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Mouth and Pharynx Deformities

The following Oropharyngeal deformities are usually associated with the Cleft lip/palate. Such as: The Robin sequence, macroglossia, ankyloglossia, epignathus, lingual thyroid, and a few other conditions which are briefly discussed in this section.

Robin Sequence

The Robin sequence includes cleft palate (CP), a small mouth, and retrognathia. Retrognathism results in a functional abnormality of the tongue musculature that manifests with airway obstruction during sleep, as the tongue falls posteriorly. In addition to the respiratory difficulties, feeding difficulties can result in a failure to thrive.

The severity of airway compromise dictates management. In mild cases, conservative treatment consists of placing the patient in a prone position and intensive monitoring. Surgery is indicated if no improvement occurs after 7 days. Surgery involves either tracheostomy or repositioning of the tongue.


Congenital macroglossia may be secondary to tumors (eg, dermoids), muscular hypertrophy or hyperplasia (Beckwith-Wiedemann syndrome), or hemihypertrophy. Vascular malformation is a common cause of macroglossia. Macroglossia may interfere with speech or deglutition. In addition, the exposed tongue can become dry, cracked, and ulcerated. Oral hygiene and drooling can be problematic.

Lymphangiomas are the most common vascular malformations of the tongue. Surgical biopsy or relatively minor trauma to the patient with lymphangioma can result in massive swelling, with difficulty in closing the mouth or, at times, airway compromise. Increased swelling can occur with superimposed lymphangitis. Early in life, conservative treatment is recommended; this includes the avoidance of trauma and the prompt use of antibiotics at the first sign of infection. Surgery is usually delayed until the child is older (4-5 y) to decrease the likelihood of postoperative airway problems.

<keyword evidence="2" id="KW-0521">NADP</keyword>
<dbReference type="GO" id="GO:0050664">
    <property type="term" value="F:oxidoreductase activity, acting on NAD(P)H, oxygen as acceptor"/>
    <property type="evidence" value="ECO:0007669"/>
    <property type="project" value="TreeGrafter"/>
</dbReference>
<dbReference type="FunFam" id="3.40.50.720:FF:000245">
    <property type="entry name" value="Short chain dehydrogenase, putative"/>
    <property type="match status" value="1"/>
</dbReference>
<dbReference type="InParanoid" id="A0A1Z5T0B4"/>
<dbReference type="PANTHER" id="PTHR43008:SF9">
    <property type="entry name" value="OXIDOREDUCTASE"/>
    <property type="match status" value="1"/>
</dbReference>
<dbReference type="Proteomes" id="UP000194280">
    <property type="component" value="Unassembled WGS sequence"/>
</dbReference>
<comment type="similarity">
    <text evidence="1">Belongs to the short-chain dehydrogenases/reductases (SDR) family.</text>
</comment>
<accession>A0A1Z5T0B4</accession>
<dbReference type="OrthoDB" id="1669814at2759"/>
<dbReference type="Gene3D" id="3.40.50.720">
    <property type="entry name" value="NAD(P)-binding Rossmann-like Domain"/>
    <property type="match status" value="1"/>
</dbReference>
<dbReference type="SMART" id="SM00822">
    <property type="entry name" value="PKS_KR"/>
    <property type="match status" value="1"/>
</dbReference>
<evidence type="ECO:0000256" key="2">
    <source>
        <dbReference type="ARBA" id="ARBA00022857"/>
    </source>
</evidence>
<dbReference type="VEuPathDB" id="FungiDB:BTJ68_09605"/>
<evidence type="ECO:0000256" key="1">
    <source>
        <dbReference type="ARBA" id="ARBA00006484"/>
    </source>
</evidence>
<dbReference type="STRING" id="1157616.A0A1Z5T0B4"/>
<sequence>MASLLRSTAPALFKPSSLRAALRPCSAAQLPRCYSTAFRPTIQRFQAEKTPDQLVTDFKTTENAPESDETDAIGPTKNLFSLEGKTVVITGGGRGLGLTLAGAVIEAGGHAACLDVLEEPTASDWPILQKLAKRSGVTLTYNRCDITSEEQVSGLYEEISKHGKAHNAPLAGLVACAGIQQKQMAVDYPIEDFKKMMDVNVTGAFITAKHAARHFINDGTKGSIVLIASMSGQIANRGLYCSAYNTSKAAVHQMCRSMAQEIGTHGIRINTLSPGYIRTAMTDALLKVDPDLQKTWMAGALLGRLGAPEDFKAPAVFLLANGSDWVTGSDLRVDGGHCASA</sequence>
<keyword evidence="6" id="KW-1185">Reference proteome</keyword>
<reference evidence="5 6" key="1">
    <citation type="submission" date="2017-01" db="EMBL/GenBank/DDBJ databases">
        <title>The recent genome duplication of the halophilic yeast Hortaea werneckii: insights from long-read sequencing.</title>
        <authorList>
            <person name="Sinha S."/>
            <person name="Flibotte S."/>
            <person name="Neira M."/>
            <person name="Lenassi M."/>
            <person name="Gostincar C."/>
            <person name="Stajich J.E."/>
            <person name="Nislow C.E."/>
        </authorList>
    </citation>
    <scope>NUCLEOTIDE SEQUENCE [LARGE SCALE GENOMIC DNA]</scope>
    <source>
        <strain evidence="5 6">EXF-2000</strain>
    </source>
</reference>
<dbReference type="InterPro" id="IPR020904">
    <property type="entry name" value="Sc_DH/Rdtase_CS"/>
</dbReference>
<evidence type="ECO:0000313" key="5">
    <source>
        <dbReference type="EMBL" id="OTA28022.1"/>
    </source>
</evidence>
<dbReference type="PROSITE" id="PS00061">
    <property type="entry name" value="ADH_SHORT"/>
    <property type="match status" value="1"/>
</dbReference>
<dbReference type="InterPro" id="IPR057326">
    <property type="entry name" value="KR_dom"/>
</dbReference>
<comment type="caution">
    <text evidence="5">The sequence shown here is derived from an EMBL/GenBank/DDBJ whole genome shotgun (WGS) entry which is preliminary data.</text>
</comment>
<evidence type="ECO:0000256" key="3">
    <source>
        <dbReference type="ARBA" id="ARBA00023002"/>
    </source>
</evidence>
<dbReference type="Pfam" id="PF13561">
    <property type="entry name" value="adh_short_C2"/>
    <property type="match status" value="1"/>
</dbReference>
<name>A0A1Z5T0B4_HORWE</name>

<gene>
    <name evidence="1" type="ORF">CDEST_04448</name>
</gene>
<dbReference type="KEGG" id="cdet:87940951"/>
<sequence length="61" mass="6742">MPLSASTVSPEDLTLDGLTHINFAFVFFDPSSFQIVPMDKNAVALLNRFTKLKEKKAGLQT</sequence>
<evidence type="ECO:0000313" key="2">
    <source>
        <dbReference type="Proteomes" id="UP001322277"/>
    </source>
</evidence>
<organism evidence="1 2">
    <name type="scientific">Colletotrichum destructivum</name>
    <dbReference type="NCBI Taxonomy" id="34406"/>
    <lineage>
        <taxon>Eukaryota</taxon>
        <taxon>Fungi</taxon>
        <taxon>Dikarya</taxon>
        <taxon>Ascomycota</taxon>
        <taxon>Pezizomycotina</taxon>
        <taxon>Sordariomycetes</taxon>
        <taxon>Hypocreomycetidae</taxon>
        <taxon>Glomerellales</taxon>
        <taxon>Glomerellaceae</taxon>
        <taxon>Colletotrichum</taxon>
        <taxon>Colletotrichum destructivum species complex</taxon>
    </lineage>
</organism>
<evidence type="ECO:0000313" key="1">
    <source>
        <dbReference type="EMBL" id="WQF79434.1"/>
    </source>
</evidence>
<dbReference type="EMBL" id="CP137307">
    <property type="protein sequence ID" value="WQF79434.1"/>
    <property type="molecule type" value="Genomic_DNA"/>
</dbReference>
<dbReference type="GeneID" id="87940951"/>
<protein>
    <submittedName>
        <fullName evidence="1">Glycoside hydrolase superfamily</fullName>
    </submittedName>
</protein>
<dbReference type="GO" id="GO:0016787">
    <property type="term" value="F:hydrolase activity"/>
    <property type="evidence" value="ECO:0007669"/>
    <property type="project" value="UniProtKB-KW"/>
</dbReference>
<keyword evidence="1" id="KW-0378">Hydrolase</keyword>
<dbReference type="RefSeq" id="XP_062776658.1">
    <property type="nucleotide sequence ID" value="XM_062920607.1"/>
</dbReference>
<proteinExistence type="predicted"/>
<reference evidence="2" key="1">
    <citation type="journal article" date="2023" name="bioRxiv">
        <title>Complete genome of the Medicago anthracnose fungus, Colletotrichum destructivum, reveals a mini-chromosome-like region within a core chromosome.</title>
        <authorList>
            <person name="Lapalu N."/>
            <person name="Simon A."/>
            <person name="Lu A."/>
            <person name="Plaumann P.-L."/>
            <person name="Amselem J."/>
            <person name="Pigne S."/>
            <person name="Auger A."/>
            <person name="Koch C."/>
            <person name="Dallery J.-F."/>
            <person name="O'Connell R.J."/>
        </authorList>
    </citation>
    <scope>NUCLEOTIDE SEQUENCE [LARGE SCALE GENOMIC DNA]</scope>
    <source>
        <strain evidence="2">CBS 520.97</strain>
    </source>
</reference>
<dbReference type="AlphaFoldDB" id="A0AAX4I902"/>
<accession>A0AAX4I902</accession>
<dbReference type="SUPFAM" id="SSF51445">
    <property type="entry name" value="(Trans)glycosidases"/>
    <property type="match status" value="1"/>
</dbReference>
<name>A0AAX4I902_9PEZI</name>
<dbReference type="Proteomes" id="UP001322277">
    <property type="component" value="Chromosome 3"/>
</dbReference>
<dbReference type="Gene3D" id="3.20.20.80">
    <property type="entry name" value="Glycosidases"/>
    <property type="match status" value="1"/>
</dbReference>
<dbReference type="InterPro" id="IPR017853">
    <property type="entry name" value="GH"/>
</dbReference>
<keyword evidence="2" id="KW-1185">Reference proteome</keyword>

Macroglossia is a feature of Down syndrome. The etiology is believed to be a reactive hypertrophy due to muscular hypotonia. The combination of macroglossia and a small oral cavity in these patients results in glossoptosis. Partial glossectomy is usually successful in returning the tongue to the oral cavity and in removing this visible stigma of mental retardation.

Macroglossia can also be associated with a few syndromes, such as Treacher Collins (mandibulofacial dysostosis or Franceschetti-Zwahlen- Klein) syndrome.


Ankyloglossia is due to the presence of a frenulum tethering the tip of the tongue to the floor of the mouth. The commonly used term to describe ankyloglossia is tongue-tied. Problems with articulation may affect sounds that require placement of the tongue on the upper incisor teeth, as in the /th/ sound. In Spanish-speaking persons with this condition, rolling of the tongue to produce the /r/ sound is particularly difficult.

Surgical intervention is indicated for articulation problems and for feeding difficulties (poor suckling), dental problems (spreading of the lower incisor teeth), or requests by the patient's parents. Release may involve simple division of the involved band of tissue or a Z-plasty lengthening procedure. Injury to the Wharton duct should be avoided.


Epignathi are rare teratomas that histologically contain tissue of all 3 germ- cell lines. Patients usually present at birth with a mass that protrudes through the mouth and compromises the airway (see the image below). Grossly, the tumor is covered with skin and mucosa and appears to arise from the palate or pharynx, filling the oral cavity. These masses are thought to arise from pluripotential stem cells from the Rathke pouch region.